Now he began spinning in circles—like a deranged dancer, or a whirling dervish, or a man inhabited by devils….
James Morrow explores ideas with visionary audacity and a satirical (yet nonetheless disturbing) bent perhaps unequaled since Philip José Farmer’s Riverworld series—as if directed by Andrei Tarkovsky. I like to imagine eavesdropping as some curious stranger—hearing Morrow’s profession—blurts, “Ooh, an author! What do you write?”
“Well,” says a stoic Morrow, “one of ’em features the divine half-sister of Jesus Christ. She’s been reincarnated in Atlantic City. Another one picks up after the death of God, and no one knows what to do with the 2-mile-long corpse. Bummer.”
Morrow’s new novella, The Asylum of Dr. Caligari, is political satire well beyond the legendary 1920 German Expressionist film The Cabinet of Dr. Caligari. Flinging love-darts at Freud, surrealism, Nietzsche (brilliant madman, or just plain mad?), Picasso, and the intrinsic (or not) value of art, Morrow pulls off that most difficult “trick”: humor rooted in sadness, particularly the type churning beneath history like a black river.
Among the doctor/sorcerer’s covert weapons is a mural-sized painting akin to Picasso’s Guernica, which charges anyone who views it with murderous compulsions. Enter Francis Wyndham, artist, who teaches art therapy at Caligari’s Weizenstaat “clinic,” where patients apparently are urged to enter what can only be described as induced cognitive dissonance—a state worse than that which brought them there. But it’s World War I, and they all could die at any moment. As another great writer once wrote: Nothing is true. Everything is permitted.
It certainly is in The Asylum of Dr. Caligari, whose entrance might come with a warning: Abandon sanity all ye who enter here—until you cheer up.
From the book:
Watching Caligari suffuse his canvas with whatever species of wizardry or variety of delusion possessed him, I decided his methods represented neither imagination abandoned by intellect, nor revelation tempered by logic, but a third phenomenon. He had beguiled both forces into a condition of mutual betrayal, reason convincing fantasy that violent monsters were desirable, fantasy coercing reason into abandoning its tedious allegiance to facts.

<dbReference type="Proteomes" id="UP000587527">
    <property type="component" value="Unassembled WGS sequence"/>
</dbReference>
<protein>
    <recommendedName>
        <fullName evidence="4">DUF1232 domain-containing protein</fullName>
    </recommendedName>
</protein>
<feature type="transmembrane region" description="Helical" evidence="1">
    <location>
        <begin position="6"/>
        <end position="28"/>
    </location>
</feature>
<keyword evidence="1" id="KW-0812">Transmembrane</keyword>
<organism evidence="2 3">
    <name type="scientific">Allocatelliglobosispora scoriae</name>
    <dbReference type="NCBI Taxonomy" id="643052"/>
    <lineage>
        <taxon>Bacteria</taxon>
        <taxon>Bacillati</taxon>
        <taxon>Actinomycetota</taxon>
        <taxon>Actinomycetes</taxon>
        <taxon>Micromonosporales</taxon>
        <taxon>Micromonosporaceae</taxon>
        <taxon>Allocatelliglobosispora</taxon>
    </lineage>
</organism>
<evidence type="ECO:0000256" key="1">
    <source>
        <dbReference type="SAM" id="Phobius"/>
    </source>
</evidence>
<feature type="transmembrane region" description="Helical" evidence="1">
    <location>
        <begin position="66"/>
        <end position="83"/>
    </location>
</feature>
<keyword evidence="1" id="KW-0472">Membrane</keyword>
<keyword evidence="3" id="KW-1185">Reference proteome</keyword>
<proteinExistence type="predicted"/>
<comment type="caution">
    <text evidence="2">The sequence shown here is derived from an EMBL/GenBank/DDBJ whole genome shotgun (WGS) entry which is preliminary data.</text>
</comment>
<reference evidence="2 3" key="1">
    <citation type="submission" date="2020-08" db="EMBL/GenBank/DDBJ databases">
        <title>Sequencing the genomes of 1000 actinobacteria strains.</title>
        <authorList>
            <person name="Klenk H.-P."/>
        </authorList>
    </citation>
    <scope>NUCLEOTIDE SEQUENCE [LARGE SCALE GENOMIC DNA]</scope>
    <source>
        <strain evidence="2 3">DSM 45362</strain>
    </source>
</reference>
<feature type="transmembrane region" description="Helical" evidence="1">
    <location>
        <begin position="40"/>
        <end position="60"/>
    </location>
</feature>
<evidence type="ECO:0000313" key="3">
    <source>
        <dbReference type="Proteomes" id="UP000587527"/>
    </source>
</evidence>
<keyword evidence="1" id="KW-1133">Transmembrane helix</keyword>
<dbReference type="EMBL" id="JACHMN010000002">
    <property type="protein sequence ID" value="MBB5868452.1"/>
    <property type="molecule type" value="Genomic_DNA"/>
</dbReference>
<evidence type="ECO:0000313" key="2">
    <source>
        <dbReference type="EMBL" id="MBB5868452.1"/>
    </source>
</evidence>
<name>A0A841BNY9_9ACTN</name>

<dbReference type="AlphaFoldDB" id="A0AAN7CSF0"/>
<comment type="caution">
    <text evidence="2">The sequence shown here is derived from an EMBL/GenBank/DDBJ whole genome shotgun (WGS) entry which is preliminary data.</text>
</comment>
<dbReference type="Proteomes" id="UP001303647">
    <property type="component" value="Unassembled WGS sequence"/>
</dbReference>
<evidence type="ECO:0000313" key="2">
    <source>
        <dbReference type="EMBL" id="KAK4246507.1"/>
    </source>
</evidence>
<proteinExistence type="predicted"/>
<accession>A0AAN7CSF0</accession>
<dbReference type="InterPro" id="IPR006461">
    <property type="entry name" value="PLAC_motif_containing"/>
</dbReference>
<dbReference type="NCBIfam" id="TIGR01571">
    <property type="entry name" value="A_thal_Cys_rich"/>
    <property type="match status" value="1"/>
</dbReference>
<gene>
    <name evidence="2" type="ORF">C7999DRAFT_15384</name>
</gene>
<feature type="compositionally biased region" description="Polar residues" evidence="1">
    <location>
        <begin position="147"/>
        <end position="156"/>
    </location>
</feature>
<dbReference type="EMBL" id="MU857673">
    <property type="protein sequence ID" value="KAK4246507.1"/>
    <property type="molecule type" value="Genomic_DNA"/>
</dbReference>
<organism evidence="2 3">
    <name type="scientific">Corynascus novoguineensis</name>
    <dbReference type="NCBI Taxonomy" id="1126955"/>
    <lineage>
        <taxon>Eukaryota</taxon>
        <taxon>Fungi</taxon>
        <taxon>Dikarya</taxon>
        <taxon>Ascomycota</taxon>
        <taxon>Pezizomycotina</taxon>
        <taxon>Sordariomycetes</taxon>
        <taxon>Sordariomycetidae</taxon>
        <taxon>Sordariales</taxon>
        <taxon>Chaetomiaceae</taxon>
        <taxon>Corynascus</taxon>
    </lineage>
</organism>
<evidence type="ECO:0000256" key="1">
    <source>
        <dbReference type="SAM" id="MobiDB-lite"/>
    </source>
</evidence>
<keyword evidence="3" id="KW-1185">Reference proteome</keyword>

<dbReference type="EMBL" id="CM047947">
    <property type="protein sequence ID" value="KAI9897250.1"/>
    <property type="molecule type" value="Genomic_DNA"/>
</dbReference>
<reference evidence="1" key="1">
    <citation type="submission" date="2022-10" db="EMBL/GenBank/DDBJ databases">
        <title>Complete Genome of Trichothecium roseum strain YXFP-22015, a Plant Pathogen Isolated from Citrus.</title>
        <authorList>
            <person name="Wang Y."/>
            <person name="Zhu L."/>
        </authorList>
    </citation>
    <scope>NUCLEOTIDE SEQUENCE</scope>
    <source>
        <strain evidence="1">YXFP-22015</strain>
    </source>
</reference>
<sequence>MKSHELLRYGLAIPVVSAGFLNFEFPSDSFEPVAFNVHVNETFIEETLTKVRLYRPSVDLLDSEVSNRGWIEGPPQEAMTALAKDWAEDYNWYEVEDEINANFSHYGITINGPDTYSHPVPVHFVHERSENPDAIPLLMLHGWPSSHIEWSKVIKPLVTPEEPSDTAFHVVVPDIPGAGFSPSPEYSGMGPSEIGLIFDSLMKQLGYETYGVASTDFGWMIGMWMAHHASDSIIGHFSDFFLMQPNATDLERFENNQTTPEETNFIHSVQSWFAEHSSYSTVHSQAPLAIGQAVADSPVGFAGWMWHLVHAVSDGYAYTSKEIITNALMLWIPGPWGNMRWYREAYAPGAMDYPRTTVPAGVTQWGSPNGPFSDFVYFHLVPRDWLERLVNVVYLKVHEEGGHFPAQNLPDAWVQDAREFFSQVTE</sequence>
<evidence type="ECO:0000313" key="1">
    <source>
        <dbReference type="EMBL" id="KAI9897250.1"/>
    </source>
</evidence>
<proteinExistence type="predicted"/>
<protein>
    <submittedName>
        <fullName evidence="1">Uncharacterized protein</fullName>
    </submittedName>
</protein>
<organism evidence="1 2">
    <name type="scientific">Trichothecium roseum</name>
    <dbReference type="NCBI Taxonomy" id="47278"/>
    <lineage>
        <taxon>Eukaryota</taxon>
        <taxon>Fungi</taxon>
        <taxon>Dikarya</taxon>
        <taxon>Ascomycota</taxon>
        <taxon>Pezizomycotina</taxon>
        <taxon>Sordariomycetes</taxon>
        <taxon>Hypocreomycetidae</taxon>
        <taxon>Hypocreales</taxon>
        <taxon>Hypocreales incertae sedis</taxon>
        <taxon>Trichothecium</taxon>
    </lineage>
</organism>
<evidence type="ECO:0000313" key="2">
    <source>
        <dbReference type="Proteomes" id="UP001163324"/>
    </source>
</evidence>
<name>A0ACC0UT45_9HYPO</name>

Seized by acute panic, Caligari rushed toward the west wall, then lifted the curtain away to create a narrow aperture between velvet and canvas. He dipped his head into the gap. Exploiting the situation, which I suspected she’d deliberately contrived, Ilone reached into her blouse and retrieved from her camisole an apparent duplicate of Caligari’s museum key.
“Herr Slevoght entrusted his secret copy to me,” she whispered, passing me the key. “If Herr Doktor finds it on my person, he’ll be furriest.”
“Furious,” I said, then pocketed the key, wondering whether to betray Ilona’s transgression.
“There’s nothing wrong with the painting.” Caligari stepped away from his magnum opus, letting the curtain slide back into place.
“Perhaps I used the right word first,” said Ilona. “Your picture has on it seven humiliating specks of dust.”
“Have you really seen Ecstatic Wisdom?” Caligari asked her.
“Goats romping across a field of clover,” said Ilona. “Very lovely.”
“Fräulein, I need a serious answer. If I were to say, ‘Ilona Wessels has never seen Dr. Caligari’s painting,’ would I be telling the truth?”
“Don’t you always tell the truth?”
“Even in its unfinished state, the thing might make you sick.
“I’m already sick.”
“You must never look at it.”